We Make Babies – by Namrata Singh

It’s a busy morning, the kind where you stuff your mouth with french toast, dark

golden, more burnt than cooked, leaving a smoky flavor, or that is what I say to

you- it’s a kimchi grilled cheese sandwich, baby, just enjoy. You smile at me

before gulping the coffee in one long swallow. Before you dash to the door, you

make sure to leave some smokiness on my lips and inside my mouth too. I

blush; my heart spends most waking moments marinating in your thoughts and

sleeping moments caramelized after our soft, tender lovemaking, the kind where

the skin starts to melt and turn gooey like mozzarella enveloped in sweet

brioche. We are in love, I am certain. That day we make a baby in the tiny

galaxy of my womb.

It’s a busy afternoon, and we both are at work. We are both poring over our

screens in our respective cubicles, and then a ping on our friends’ group chat-

somebody has sent a love quote with three red hearts and a couple of Ws after

an A. It reads -‘I love her, and that’s the beginning and end of everything.’ Was

Fitzgerald thinking of us when he wrote this? I wonder. The apricot sun is gentle,

and our managers accept our excuse. Thirty mins later, we are on our way back

home. Noodles, yes, I remember, we eat noodles, chili garlic noodles from

Bercos, licking the green onion stuck on the corner of your mouth. That

afternoon- we make another baby. We are in love, I am certain.

It’s nighttime. Our daughters are in bed, their eyelids shut, the magnolia flowers

all over their blanket transcended to the land of Winne the Ppooh and Ariela and

Belle. We sneak out of their room to tidy up their half-built Lego castle, broken

Hotwheels cars, and the xylophone that starts to ring the moment we dump it in

the toy basket. You dart, I dash, and then the music stops. We giggle and lie

down on the jute carpet in the living room. I smell of fried sweet potato and you

of vanilla patchouli found in tear-free baby wash. It’s magical how our bodies

talk and agree. At the apogee of our bliss, we make a baby again. We are in

love, I am certain.

It is a crisp morning again, and I am wearing a grey sweater. I need to

remember the color of the sun. The girls are off to school, and I hastily eat the

leftover oats soaked in milk flecked with half-eaten raspberries. The heavy bags

under my eyes, more like ill-arranged sandbags to reduce the flood water

damage, make me look old…old enough to be forgotten. I wipe something rolling

down my eyes and type hastily-

Alright, ladies, it’s time. I’m getting a divorce. I’ve been trying to make

this work for a long time, but unfortunately, I have reached a point of no

return: no love, no intimacy, not even friendship. I don’t want him with

me in the house or in the same room. How do I do this? Where do I file?

How do I file? Who do I need to talk to? He doesn’t want to leave the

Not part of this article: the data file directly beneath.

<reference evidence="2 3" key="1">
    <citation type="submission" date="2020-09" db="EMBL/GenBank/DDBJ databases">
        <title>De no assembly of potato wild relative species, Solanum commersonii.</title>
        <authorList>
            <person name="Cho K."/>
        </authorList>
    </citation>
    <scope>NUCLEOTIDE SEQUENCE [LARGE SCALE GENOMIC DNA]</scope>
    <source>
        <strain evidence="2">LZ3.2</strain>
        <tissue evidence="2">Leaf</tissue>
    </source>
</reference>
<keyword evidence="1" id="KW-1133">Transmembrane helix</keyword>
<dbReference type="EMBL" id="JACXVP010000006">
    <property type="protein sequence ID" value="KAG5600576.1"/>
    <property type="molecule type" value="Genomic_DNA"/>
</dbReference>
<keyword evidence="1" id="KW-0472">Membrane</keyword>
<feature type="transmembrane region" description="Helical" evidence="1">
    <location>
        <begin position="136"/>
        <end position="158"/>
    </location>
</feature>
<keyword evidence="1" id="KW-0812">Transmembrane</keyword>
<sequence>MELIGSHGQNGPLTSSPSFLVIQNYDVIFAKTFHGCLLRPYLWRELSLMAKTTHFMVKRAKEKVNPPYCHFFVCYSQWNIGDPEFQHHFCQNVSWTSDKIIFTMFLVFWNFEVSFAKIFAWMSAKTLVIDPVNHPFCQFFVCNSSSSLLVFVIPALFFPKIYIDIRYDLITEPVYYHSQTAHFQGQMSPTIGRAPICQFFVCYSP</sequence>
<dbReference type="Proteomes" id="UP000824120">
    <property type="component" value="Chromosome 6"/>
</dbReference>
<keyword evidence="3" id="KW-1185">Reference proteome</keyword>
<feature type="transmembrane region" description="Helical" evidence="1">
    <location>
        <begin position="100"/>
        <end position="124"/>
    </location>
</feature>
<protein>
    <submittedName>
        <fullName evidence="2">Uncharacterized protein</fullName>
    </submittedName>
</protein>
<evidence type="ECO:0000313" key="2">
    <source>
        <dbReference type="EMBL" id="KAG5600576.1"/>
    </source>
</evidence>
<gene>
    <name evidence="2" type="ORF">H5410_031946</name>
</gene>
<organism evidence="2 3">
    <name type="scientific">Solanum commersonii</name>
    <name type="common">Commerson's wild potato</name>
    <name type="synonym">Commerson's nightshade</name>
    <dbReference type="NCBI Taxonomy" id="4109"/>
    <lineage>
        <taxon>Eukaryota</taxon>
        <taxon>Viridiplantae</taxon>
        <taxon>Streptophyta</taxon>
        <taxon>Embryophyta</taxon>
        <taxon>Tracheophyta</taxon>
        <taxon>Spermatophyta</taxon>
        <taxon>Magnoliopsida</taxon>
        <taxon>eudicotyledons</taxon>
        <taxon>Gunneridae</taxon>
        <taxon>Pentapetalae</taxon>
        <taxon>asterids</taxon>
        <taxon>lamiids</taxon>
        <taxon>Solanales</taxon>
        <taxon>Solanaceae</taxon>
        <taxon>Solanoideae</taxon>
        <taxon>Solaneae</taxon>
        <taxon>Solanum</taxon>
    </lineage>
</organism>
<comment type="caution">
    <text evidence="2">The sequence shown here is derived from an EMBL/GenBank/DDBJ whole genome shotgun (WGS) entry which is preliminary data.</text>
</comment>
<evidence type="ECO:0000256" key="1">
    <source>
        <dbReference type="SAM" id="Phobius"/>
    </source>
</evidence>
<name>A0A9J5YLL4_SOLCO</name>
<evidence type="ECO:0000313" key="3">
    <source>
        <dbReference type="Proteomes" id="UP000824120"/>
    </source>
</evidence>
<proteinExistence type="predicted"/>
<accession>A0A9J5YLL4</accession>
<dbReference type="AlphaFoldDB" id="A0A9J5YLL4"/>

house and wants our daughters to stay with him… so I will need to fight

him for that. Help me, please. Should I leave the house until the divorce

is final? I have three children and need to start over and rebuild. I have

a good job but need help with investments and planning. Share your

best contact, please. We both need to get out of this…if given a chance,

today, right now.

There was a time we were like gentle showers, a good book, and a warm cup of

coffee. We were like spring, the cherry blossom trees, and an evening walk. We

were like perennials planted on the dirt of life meant to bloom every year- every

year bigger and better.

And then came the lashing rain, the winter storm, the scorching heat. I thought

we were well insulated, but leaks happen, and soon the flood waters entered our

sanctuary and eroded what I thought would stand until eternity. There were

times we longed for each other limbs, but our longing was biological. We moved

from restless boredom to self-imposed solitude – just when and how is a little

murky. In breakups, sometimes, there’s no single enemy- everyone bears some


There was a time you knew the contours of my waist, the fold of my breasts,

and the change in the brand of the shampoo. You knew it like people know water

and melon, bread and butter, pancake and syrup. Exactly when did the pancake

start to burn? Wasn’t our world more freshly baked chocolate chip cookies?

When did it turn carbon? Why didn’t we rouse each other from our stupor before

it was too late?

Today you and I are no more in love, I am certain. Some canyons and lightyears

stand between us. We live under the same roof but have lost the wherewithal to

make babies. We uncement bricks of our home, one at a time, and throw them

at each other. Each day the bricks reduce, and the hole gets bigger, making us

both vulnerable to the impending hurricane. Our children cling to us. They cry,

but their tears are not enough. We make war.

Namrata Singh

Namrata is a contributing author and an essayist to some of India's leading platforms- Literoma, Women's Web, Women's Era, Kitaab International, Readomania, Momspresso, ArtoonsInn, Penmancy, and more. She has four books to her credit- No Apologies by Women's Web, Lovers and Losers by Momspresso, Immortality by Chinmaya Publications, and I am what I am again by Chinmaya Publications. Poetry is her first love, and one can often find her lost in the wilderness of words. She resides in Irvine with her family and her poetry books.

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